The aircraft, known as HY4, took off from Slovenia on four low-altitude test flights carrying a hydrogen fuel tank made by French company Air Liquide.
German operator H2Fly believes the four-seater plane could fly about 1,500 kilometres, a short-haul flight about the distance from London to Rome. One of its test flights lasted three hours.
Longer flights are limited by the large volume of hydrogen that would be needed, and the low-carbon fuel is currently expensive to use.
But the industry is looking at hydrogen as one way to reduce its carbon emissions alongside synthetic fuels and small battery-powered aircraft.
The H2Fly test aircraft, which took off from Maribor, north-east Slovenia, has an engine that converts liquid hydrogen into electricity.
This was “safe and efficient”, the company said on Thursday.
“This achievement marks a watershed moment in the use of hydrogen to power aircraft,” said H2Fly's founder Josef Kallo.
“We are now looking ahead to scaling up our technology for regional aircraft and other applications, beginning the critical mission of decarbonising commercial aviation.”
Hydrogen produces only water vapour – rather than carbon dioxide – when it is burnt in a fuel cell.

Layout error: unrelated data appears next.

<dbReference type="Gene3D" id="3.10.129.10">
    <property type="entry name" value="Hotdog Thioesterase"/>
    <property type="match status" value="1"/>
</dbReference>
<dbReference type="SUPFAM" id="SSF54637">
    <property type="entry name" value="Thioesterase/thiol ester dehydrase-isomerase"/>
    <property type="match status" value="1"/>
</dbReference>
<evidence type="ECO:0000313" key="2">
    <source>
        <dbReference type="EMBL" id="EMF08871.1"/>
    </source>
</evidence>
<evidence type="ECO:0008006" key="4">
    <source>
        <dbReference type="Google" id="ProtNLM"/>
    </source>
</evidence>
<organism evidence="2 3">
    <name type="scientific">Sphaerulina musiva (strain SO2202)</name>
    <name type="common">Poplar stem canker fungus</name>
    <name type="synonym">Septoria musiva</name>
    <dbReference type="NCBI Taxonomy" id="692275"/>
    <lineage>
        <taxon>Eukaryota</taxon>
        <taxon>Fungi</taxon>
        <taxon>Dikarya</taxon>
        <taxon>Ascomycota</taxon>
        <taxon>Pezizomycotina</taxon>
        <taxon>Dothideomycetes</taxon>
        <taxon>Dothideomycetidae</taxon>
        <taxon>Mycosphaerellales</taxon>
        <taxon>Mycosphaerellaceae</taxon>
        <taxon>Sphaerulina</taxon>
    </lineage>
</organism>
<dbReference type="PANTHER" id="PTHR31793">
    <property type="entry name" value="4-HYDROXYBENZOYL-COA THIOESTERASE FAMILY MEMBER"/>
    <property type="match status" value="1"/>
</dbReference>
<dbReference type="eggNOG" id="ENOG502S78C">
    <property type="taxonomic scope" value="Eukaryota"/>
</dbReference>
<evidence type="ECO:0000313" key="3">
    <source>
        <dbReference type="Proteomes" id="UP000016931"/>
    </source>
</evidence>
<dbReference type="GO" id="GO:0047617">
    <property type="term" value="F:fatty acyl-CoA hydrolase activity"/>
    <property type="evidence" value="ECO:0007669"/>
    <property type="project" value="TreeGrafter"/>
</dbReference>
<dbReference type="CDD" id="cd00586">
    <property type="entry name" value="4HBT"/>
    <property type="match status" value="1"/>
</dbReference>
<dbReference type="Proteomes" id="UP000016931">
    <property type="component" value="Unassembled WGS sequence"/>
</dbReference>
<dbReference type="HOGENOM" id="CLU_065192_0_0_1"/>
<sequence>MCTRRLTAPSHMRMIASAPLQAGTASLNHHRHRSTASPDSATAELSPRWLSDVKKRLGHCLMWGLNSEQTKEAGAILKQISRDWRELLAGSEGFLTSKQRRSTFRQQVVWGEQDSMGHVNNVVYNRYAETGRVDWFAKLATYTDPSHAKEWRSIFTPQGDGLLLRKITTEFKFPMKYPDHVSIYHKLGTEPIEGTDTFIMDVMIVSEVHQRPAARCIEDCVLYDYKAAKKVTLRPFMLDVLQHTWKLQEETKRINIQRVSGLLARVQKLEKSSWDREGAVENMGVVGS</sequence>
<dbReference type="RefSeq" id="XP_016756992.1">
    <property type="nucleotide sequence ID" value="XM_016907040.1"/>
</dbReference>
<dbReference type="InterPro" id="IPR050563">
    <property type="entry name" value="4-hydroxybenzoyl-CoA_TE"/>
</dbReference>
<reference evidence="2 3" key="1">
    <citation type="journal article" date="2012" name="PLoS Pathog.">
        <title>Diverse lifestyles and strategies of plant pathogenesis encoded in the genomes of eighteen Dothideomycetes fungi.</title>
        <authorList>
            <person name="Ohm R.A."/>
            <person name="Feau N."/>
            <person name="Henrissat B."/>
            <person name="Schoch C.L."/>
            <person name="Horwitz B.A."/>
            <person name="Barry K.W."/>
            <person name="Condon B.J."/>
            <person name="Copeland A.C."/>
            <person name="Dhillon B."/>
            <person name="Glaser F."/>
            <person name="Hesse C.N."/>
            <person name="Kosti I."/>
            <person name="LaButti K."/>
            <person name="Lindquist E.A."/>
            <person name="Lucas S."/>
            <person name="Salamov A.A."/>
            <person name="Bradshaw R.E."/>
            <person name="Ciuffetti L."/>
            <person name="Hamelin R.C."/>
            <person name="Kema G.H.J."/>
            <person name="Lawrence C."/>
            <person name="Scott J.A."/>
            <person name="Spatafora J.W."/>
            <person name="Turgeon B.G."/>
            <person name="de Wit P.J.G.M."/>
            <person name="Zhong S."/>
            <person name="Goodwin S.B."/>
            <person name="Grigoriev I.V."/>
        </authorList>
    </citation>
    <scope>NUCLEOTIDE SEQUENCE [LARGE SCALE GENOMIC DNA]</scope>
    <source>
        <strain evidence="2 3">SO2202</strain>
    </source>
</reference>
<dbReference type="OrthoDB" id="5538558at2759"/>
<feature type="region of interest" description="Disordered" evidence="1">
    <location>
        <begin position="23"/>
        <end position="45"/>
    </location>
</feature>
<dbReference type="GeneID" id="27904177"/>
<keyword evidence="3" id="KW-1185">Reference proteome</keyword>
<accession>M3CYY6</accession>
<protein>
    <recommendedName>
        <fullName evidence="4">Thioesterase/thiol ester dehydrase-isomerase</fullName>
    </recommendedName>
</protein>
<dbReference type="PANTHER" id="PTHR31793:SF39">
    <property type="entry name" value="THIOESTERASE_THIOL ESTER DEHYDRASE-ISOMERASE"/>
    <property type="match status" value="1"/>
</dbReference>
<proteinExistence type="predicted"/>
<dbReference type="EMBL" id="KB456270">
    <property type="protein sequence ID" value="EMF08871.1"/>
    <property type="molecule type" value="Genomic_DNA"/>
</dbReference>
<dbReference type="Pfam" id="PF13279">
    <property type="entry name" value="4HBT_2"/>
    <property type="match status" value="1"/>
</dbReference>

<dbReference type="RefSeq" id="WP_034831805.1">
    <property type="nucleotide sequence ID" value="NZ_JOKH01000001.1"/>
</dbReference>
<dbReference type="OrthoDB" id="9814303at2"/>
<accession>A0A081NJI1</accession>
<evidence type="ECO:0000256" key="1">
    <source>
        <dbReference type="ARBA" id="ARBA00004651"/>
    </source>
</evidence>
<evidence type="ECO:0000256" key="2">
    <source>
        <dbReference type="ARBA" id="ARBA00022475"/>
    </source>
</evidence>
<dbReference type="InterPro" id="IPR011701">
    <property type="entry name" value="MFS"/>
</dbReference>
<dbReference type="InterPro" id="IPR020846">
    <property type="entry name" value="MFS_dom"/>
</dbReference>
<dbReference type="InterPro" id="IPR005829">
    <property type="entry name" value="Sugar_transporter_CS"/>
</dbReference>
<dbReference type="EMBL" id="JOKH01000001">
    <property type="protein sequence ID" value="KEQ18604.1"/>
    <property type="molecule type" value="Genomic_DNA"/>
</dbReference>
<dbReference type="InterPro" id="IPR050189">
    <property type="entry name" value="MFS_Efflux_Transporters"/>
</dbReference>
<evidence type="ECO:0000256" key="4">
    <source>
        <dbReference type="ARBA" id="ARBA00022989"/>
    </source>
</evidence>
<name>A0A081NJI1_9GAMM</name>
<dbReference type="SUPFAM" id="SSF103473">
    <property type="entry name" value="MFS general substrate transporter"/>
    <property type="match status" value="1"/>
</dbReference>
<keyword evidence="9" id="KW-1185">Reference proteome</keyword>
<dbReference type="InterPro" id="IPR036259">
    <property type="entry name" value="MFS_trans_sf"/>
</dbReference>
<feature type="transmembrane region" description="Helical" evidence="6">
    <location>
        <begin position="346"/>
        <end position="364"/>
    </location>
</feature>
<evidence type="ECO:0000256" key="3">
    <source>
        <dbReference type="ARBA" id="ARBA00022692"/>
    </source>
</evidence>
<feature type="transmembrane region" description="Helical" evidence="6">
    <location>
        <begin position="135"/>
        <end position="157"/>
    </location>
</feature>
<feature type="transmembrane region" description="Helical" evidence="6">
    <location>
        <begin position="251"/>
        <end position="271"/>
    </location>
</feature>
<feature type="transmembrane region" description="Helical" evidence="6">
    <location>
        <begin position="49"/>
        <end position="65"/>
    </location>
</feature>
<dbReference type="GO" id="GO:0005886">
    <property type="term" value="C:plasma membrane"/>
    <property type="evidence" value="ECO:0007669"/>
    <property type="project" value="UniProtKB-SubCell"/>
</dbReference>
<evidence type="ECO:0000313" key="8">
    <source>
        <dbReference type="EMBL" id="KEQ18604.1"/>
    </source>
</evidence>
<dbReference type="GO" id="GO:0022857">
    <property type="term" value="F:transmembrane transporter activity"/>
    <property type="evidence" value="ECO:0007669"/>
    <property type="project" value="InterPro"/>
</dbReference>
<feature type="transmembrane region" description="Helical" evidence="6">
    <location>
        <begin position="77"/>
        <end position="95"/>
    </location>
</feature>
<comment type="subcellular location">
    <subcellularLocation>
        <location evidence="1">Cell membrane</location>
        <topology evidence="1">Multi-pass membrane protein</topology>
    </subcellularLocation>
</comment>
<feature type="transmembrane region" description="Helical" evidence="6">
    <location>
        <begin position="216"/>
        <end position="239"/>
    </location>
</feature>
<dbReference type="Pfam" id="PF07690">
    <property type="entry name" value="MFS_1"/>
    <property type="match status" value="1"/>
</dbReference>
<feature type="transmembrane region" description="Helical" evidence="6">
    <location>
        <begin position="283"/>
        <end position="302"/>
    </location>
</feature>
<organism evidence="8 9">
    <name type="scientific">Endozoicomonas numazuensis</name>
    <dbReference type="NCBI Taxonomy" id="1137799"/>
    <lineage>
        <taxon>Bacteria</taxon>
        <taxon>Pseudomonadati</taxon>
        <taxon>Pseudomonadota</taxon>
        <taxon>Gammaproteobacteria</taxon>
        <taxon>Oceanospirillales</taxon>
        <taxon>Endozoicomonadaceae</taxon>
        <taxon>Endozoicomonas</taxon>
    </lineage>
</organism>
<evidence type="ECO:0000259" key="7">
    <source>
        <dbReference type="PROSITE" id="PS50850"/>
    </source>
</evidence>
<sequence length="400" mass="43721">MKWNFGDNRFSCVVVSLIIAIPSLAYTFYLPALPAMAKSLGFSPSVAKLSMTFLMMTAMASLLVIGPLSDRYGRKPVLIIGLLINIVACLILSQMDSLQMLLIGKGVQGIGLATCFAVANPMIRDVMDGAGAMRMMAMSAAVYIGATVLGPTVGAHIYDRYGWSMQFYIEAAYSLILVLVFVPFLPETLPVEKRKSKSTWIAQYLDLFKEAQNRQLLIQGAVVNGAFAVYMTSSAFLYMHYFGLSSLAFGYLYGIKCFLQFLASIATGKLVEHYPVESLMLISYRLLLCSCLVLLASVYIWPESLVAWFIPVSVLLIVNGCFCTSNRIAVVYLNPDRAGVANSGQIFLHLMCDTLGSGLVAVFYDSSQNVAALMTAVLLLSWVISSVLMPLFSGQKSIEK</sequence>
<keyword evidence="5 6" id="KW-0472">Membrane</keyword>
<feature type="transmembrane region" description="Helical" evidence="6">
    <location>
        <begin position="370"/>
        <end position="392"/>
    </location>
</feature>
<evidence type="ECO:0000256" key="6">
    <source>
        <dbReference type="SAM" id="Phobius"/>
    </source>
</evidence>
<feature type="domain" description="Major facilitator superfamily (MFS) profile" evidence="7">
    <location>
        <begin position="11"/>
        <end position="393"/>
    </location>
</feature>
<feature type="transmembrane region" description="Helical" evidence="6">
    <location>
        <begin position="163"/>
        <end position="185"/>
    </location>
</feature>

It first has to be hived off from water. Only if this is done in a low-carbon way is it known as green hydrogen. Aviation accounts for about two per cent of global carbon dioxide emissions.
H2Fly, which is owned by US company Joby Aviation, said tests had shown liquid hydrogen doubled the aircraft's range compared to storing it as pressurised gas.
Liquid hydrogen has to be cooled to below minus 250°C.
The German company now wants to enter the commercial market by developing an engine for altitudes of more than 8,000m.
Pierre Crespi, Air Liquide director of innovation, said the flight test “demonstrates the full potential of liquid hydrogen for aviation”.
“Hydrogen is key to the energy transition and this new step proves that it’s already becoming a reality,” he said.